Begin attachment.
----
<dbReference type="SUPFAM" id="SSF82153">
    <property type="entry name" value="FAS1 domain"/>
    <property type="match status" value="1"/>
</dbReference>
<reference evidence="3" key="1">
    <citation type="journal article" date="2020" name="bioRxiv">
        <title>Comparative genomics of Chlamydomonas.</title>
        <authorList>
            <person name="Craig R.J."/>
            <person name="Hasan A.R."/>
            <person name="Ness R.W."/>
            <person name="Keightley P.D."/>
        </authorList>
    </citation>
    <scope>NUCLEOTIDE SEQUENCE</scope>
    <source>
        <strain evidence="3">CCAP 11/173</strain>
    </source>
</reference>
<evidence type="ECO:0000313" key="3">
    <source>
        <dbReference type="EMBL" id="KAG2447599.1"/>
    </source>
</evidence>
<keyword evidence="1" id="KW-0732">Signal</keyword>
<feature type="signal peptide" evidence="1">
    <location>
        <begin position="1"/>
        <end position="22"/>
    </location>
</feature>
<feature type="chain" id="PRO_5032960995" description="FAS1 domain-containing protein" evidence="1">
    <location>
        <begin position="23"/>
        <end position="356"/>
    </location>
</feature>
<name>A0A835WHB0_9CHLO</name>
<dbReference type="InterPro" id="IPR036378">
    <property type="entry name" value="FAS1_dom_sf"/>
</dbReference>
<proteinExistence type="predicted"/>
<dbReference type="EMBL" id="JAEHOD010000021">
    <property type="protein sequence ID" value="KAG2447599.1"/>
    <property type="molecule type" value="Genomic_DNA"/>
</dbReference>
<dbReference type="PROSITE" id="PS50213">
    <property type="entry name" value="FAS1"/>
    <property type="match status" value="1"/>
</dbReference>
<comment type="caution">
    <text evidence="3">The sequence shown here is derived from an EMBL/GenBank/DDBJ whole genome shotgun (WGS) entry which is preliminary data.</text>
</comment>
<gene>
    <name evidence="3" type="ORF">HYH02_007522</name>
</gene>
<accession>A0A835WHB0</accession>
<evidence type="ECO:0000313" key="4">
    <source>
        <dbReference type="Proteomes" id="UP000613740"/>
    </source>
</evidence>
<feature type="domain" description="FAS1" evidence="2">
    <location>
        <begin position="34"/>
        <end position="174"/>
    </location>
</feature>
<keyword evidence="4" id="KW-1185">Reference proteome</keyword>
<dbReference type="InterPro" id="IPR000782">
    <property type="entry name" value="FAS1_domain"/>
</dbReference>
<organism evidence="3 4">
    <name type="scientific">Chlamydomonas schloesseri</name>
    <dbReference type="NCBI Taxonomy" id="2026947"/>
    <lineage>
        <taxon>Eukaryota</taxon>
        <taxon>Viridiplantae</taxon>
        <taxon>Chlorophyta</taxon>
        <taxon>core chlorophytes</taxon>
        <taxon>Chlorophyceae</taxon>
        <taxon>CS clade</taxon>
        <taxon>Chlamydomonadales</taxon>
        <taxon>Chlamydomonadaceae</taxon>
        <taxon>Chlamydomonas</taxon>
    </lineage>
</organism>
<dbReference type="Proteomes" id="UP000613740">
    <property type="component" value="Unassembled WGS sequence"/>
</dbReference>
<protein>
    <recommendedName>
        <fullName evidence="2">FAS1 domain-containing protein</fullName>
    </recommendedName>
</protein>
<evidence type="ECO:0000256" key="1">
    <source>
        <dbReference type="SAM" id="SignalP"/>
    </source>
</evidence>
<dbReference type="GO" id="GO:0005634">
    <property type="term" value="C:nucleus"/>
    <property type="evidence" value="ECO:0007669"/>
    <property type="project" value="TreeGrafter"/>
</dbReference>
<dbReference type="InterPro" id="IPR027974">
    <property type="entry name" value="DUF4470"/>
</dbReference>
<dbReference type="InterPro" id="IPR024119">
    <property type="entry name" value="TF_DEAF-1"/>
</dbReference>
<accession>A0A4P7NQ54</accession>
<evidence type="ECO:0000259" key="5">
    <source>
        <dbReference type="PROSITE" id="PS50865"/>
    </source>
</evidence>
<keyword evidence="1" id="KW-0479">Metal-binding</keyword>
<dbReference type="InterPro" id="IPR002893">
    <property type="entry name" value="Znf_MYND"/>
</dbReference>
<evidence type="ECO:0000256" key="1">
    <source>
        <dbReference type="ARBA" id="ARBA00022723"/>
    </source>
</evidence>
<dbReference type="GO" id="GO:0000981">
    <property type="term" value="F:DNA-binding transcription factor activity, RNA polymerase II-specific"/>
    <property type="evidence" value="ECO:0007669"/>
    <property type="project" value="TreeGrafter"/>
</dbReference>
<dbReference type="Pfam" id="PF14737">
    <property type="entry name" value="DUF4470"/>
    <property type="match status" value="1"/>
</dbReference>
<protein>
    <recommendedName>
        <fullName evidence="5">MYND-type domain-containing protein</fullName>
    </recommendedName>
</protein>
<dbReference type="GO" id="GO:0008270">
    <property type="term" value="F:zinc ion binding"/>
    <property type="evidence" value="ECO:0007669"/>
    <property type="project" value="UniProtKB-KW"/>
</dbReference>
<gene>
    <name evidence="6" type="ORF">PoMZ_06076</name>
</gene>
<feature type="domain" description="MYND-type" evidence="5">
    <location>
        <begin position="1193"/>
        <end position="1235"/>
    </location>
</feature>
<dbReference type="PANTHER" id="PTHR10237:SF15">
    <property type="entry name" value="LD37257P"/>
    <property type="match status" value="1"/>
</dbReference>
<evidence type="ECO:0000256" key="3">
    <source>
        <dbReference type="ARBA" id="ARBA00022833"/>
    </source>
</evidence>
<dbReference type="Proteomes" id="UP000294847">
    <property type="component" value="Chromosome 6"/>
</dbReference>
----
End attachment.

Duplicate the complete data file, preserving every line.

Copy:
<dbReference type="SUPFAM" id="SSF82153">
    <property type="entry name" value="FAS1 domain"/>
    <property type="match status" value="1"/>
</dbReference>
<reference evidence="3" key="1">
    <citation type="journal article" date="2020" name="bioRxiv">
        <title>Comparative genomics of Chlamydomonas.</title>
        <authorList>
            <person name="Craig R.J."/>
            <person name="Hasan A.R."/>
            <person name="Ness R.W."/>
            <person name="Keightley P.D."/>
        </authorList>
    </citation>
    <scope>NUCLEOTIDE SEQUENCE</scope>
    <source>
        <strain evidence="3">CCAP 11/173</strain>
    </source>
</reference>
<evidence type="ECO:0000313" key="3">
    <source>
        <dbReference type="EMBL" id="KAG2447599.1"/>
    </source>
</evidence>
<keyword evidence="1" id="KW-0732">Signal</keyword>
<feature type="signal peptide" evidence="1">
    <location>
        <begin position="1"/>
        <end position="22"/>
    </location>
</feature>
<feature type="chain" id="PRO_5032960995" description="FAS1 domain-containing protein" evidence="1">
    <location>
        <begin position="23"/>
        <end position="356"/>
    </location>
</feature>
<name>A0A835WHB0_9CHLO</name>
<dbReference type="InterPro" id="IPR036378">
    <property type="entry name" value="FAS1_dom_sf"/>
</dbReference>
<proteinExistence type="predicted"/>
<dbReference type="EMBL" id="JAEHOD010000021">
    <property type="protein sequence ID" value="KAG2447599.1"/>
    <property type="molecule type" value="Genomic_DNA"/>
</dbReference>
<dbReference type="PROSITE" id="PS50213">
    <property type="entry name" value="FAS1"/>
    <property type="match status" value="1"/>
</dbReference>
<comment type="caution">
    <text evidence="3">The sequence shown here is derived from an EMBL/GenBank/DDBJ whole genome shotgun (WGS) entry which is preliminary data.</text>
</comment>
<gene>
    <name evidence="3" type="ORF">HYH02_007522</name>
</gene>
<accession>A0A835WHB0</accession>
<evidence type="ECO:0000313" key="4">
    <source>
        <dbReference type="Proteomes" id="UP000613740"/>
    </source>
</evidence>
<feature type="domain" description="FAS1" evidence="2">
    <location>
        <begin position="34"/>
        <end position="174"/>
    </location>
</feature>
<keyword evidence="4" id="KW-1185">Reference proteome</keyword>
<dbReference type="InterPro" id="IPR000782">
    <property type="entry name" value="FAS1_domain"/>
</dbReference>
<organism evidence="3 4">
    <name type="scientific">Chlamydomonas schloesseri</name>
    <dbReference type="NCBI Taxonomy" id="2026947"/>
    <lineage>
        <taxon>Eukaryota</taxon>
        <taxon>Viridiplantae</taxon>
        <taxon>Chlorophyta</taxon>
        <taxon>core chlorophytes</taxon>
        <taxon>Chlorophyceae</taxon>
        <taxon>CS clade</taxon>
        <taxon>Chlamydomonadales</taxon>
        <taxon>Chlamydomonadaceae</taxon>
        <taxon>Chlamydomonas</taxon>
    </lineage>
</organism>
<dbReference type="Proteomes" id="UP000613740">
    <property type="component" value="Unassembled WGS sequence"/>
</dbReference>
<protein>
    <recommendedName>
        <fullName evidence="2">FAS1 domain-containing protein</fullName>
    </recommendedName>
</protein>
<evidence type="ECO:0000256" key="1">
    <source>
        <dbReference type="SAM" id="SignalP"/>
    </source>
</evidence>
<dbReference type="GO" id="GO:0005634">
    <property type="term" value="C:nucleus"/>
    <property type="evidence" value="ECO:0007669"/>
    <property type="project" value="TreeGrafter"/>
</dbReference>
<dbReference type="InterPro" id="IPR027974">
    <property type="entry name" value="DUF4470"/>
</dbReference>
<dbReference type="InterPro" id="IPR024119">
    <property type="entry name" value="TF_DEAF-1"/>
</dbReference>
<accession>A0A4P7NQ54</accession>
<evidence type="ECO:0000259" key="5">
    <source>
        <dbReference type="PROSITE" id="PS50865"/>
    </source>
</evidence>
<keyword evidence="1" id="KW-0479">Metal-binding</keyword>
<dbReference type="InterPro" id="IPR002893">
    <property type="entry name" value="Znf_MYND"/>
</dbReference>
<evidence type="ECO:0000256" key="1">
    <source>
        <dbReference type="ARBA" id="ARBA00022723"/>
    </source>
</evidence>
<dbReference type="GO" id="GO:0000981">
    <property type="term" value="F:DNA-binding transcription factor activity, RNA polymerase II-specific"/>
    <property type="evidence" value="ECO:0007669"/>
    <property type="project" value="TreeGrafter"/>
</dbReference>
<dbReference type="Pfam" id="PF14737">
    <property type="entry name" value="DUF4470"/>
    <property type="match status" value="1"/>
</dbReference>
<protein>
    <recommendedName>
        <fullName evidence="5">MYND-type domain-containing protein</fullName>
    </recommendedName>
</protein>
<dbReference type="GO" id="GO:0008270">
    <property type="term" value="F:zinc ion binding"/>
    <property type="evidence" value="ECO:0007669"/>
    <property type="project" value="UniProtKB-KW"/>
</dbReference>
<gene>
    <name evidence="6" type="ORF">PoMZ_06076</name>
</gene>
<feature type="domain" description="MYND-type" evidence="5">
    <location>
        <begin position="1193"/>
        <end position="1235"/>
    </location>
</feature>
<dbReference type="PANTHER" id="PTHR10237:SF15">
    <property type="entry name" value="LD37257P"/>
    <property type="match status" value="1"/>
</dbReference>
<evidence type="ECO:0000256" key="3">
    <source>
        <dbReference type="ARBA" id="ARBA00022833"/>
    </source>
</evidence>
<dbReference type="Proteomes" id="UP000294847">
    <property type="component" value="Chromosome 6"/>
</dbReference>